A mid-1990s ad for Ford Motor Company opens with a still photograph of Henry Ford, nominated, on the screen, his own scratchy voice-over apparently doing the narrating. It sounds as if it is part of a speech, though when and where it might have been given remain a mystery to the casual viewer.
"I will build a motorcar for the great multitudes, constructed of the best materials by the best men and women to be hired. Any person making a good salary will be able to own one. And enjoy, with his family, the blessings of hours of pleasure in God's great open spaces." The ad concludes with Ford's image, with the following on the screen: "We live by these WORDS today. They are THE Vision behind everything we do throughout the world."
Fordism is a term coined by Antonio Gramsci and used by critical analysts to designate a specifically 20th century corporate regime of mechanized production coupled with the mass consumption of standardized products. On the production side, this approach to mechanized production brought with it the deskilling of work (see Harry Braverman) along with the bureaucratic massification of work conditions and experiences. In turn, expanding production demanded expanded consumption, which required higher incomes. Hence, the symbolic significance of Ford's famous offer of $5 a day to workers who would put up with the alienated, regimented work conditions at Ford Motors. While Ford's narrative in this commercial paints an overly rosy picture of work in his plants, his statement does make clear Fordism's reliance on a "good salary" to permit the mass ownership of cars. Notice how Ford had already shifted the rhetoric of leisure time, compared to his capitalist predecessors a mere 20 years earlier, from laziness to pleasure. Satisfying employment, a good salary and ownership of a car bring, says the voice of Ford, "the blessings of hours of pleasure in God's great open spaces."

But Fordism also meant corporate bureaucratization as the largest firms sought to rationalize all conditions of managing production and consumption. Eventually, after seven decades of Fordism, the costs of Fordism had begun to haunt it. Workers eventually found the homogenization of work in the pursuit of standardization a disheartening and unfair way of life. Somewhat ironically, it was the very homogenization of labor itself that eventually seeded the success of labor organizers. In the 1930s, the UAW succeeded in its efforts to gain recognition as the bargaining agent for autoworkers. Over the following decades, union labor increased labor costs, and in conjunction with the breakdown of an aging industrial infrastructure and competition from the Japanese auto industry, a new era has emerged known variously as flexible accumulation, Postfordism, globalization, deindustrialization, etc. Postfordism refers to an economy based on flexible accumulation. Stuart Hall (1991, 58) characterizes Postfordism as follows:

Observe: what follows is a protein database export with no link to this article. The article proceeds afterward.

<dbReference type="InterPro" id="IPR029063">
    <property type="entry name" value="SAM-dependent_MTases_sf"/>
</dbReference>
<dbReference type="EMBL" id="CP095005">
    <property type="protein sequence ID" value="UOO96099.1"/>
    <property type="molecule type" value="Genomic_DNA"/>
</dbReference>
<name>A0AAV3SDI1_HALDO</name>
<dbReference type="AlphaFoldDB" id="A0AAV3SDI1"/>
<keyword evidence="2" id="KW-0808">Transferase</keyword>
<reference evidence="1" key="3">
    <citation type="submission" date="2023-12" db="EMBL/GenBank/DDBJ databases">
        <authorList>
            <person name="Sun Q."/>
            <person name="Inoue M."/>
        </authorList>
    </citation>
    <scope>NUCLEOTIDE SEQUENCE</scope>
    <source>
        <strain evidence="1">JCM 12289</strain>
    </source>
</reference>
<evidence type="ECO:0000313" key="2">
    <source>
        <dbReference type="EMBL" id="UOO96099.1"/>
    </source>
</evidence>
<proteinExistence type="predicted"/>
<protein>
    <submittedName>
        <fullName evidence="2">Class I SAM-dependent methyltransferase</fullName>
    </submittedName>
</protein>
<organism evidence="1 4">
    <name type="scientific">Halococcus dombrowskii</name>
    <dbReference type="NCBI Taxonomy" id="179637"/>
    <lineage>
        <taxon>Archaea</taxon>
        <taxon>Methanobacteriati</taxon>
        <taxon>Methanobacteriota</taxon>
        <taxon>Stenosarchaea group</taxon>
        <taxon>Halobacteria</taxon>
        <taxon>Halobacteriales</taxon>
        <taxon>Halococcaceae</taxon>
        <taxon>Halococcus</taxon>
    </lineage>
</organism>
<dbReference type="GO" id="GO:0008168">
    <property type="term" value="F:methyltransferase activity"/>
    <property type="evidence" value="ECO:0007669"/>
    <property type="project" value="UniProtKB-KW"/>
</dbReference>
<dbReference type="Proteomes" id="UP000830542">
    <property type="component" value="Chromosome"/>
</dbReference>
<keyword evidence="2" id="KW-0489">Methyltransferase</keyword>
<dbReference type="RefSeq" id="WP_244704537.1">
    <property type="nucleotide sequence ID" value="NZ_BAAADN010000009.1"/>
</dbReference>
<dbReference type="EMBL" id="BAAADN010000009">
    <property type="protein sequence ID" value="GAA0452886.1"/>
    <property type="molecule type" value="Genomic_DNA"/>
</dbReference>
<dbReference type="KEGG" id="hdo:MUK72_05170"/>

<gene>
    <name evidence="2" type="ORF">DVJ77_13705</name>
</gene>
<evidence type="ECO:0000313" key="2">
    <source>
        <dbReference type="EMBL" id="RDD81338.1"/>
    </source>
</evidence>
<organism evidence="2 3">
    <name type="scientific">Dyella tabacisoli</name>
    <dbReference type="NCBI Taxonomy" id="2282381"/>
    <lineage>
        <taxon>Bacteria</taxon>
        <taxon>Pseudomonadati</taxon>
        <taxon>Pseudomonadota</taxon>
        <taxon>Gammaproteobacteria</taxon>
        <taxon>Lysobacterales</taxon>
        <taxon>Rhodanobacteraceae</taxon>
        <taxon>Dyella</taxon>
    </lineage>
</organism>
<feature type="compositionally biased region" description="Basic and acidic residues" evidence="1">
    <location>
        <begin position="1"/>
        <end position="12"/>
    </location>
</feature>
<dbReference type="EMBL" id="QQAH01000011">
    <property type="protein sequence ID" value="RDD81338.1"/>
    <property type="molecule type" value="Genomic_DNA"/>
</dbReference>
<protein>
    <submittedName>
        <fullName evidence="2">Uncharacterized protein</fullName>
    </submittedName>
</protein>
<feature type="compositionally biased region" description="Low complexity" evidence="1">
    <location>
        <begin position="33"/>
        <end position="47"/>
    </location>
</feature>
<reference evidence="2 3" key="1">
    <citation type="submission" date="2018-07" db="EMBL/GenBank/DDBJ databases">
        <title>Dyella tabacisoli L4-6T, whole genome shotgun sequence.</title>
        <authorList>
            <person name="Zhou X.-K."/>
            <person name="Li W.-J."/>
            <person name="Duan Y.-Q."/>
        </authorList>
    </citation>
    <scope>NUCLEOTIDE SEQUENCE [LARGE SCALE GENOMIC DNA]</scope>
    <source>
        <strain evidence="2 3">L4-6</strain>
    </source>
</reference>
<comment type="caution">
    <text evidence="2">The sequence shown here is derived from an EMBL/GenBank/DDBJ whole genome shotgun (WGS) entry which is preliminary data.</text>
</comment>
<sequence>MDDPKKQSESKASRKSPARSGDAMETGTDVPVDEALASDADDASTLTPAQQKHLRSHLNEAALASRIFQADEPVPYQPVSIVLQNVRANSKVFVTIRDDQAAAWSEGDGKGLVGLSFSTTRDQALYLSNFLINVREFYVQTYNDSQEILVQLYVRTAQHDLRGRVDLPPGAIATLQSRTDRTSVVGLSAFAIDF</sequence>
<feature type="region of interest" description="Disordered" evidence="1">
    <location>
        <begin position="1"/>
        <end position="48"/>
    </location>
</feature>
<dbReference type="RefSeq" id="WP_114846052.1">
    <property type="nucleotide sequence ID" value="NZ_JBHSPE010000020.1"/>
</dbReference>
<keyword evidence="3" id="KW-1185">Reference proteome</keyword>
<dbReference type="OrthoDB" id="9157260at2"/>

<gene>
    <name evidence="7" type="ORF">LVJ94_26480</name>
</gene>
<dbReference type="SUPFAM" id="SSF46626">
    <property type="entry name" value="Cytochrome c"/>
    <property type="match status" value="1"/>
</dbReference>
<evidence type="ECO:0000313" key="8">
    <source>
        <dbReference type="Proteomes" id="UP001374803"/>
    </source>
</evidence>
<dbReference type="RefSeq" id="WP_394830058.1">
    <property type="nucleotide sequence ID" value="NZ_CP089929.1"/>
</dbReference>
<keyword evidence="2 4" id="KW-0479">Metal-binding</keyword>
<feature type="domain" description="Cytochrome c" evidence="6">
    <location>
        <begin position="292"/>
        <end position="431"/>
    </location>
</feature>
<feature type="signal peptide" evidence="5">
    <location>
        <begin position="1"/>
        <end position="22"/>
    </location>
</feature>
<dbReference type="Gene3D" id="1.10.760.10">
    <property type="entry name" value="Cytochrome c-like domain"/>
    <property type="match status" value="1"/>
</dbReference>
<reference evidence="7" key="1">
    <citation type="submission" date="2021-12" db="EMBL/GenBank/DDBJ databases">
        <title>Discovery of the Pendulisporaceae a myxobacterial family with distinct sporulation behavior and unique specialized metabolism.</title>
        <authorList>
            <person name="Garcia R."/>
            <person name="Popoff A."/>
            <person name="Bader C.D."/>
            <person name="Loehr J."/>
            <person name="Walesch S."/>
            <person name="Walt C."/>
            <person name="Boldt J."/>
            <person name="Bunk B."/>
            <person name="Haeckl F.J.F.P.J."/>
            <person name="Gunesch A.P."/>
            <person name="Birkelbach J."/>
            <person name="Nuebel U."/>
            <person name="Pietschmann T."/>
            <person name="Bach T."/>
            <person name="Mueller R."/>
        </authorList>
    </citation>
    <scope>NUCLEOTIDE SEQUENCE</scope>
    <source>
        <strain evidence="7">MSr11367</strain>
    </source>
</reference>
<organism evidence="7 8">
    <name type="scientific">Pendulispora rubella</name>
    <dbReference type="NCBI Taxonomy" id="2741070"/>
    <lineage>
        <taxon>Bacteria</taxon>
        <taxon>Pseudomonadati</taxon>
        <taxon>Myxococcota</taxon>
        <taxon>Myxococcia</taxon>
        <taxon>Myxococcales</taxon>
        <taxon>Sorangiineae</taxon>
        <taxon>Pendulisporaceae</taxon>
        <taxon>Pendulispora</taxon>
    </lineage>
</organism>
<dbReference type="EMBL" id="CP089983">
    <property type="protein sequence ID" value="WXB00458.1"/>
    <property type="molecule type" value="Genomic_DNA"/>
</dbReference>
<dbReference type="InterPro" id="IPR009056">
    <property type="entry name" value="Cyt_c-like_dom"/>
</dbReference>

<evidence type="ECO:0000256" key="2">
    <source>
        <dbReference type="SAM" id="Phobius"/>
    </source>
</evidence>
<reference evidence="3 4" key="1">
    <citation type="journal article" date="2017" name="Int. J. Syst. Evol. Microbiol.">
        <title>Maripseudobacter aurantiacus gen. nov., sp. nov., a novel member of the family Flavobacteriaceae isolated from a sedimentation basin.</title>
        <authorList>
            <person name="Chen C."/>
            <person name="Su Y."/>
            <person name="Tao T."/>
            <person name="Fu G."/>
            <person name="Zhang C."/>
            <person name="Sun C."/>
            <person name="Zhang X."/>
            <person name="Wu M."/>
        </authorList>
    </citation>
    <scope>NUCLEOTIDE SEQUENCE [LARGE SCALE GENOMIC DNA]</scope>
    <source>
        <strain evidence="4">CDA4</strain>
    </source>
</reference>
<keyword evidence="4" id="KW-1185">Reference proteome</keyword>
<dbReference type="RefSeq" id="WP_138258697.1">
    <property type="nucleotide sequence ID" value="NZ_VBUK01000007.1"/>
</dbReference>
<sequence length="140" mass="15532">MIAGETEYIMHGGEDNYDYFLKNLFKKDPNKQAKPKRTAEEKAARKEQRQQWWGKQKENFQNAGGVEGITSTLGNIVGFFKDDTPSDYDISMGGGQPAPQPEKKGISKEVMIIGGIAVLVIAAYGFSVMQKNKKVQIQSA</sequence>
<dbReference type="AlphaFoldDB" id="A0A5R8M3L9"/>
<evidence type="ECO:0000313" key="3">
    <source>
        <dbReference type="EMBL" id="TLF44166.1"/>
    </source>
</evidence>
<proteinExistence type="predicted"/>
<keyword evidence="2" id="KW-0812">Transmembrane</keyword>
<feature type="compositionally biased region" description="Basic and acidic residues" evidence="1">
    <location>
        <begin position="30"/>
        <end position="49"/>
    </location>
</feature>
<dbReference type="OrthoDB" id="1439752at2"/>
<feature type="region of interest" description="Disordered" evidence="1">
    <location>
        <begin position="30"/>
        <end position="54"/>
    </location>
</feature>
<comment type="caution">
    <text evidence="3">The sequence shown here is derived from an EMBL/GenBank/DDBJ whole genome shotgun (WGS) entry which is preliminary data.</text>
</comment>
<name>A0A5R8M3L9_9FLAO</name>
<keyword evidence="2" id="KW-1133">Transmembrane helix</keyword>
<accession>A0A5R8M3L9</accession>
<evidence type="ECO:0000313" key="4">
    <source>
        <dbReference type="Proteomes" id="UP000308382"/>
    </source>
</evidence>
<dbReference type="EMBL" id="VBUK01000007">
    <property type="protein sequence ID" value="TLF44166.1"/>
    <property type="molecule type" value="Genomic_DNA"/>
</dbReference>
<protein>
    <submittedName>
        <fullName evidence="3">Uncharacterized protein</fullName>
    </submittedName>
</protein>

"a shift to the new 'information technologies;' more flexible, decentralized forms of labor process and work organization; decline of the old manufacturing base and the growth of the 'sunrise,' computer-based industries; the hiving off or contracting out of functions and services; a greater emphasis on choice and product differentiation, on marketing, packaging, and design, on the 'targeting' of consumers by lifestyle, taste and culture rather than by categories of social class; a decline in the proportion of the skilled, male, manual working class, the rise of the service and white-collar classes and the 'feminization' of the work force; an economy dominated by the multinationals, with their new international division of labor and their greater autonomy from nation-state control; and the 'globalization' of the new financial markets, linked by the communications revolution."

Here is a generic pictorial representation of the Fordist assembly line signified by an early stage of steel-based industrialization driven by muscle-assisted machine labor.

Ford's pictorial representation of the Postfordist assembly line stresses high tech robotic precision and the minimization of human labor.

In contrast to the stage of Fordism, this succeeding stage of labor relations is characterized by the key practice of flexibility -- why assemble a massive complex like Henry Ford's River Rouge plant with all phases of the production process controlled or monopolized by Ford, when the work can be outsourced to low wage and non-union areas or temps hired? It is interesting then that Ford today, in trying to appeal to its history, implies an eternal character to the stage of Fordism. Executives at Ford, like those at General Motors, know that is not the case. Just look at how they are approaching the forthcoming negotiations with the UAW where the key issue is the outsourcing of product parts. But, of course, while taking a hardline on outsourcing may be good business, it doesn't make for very good public relations.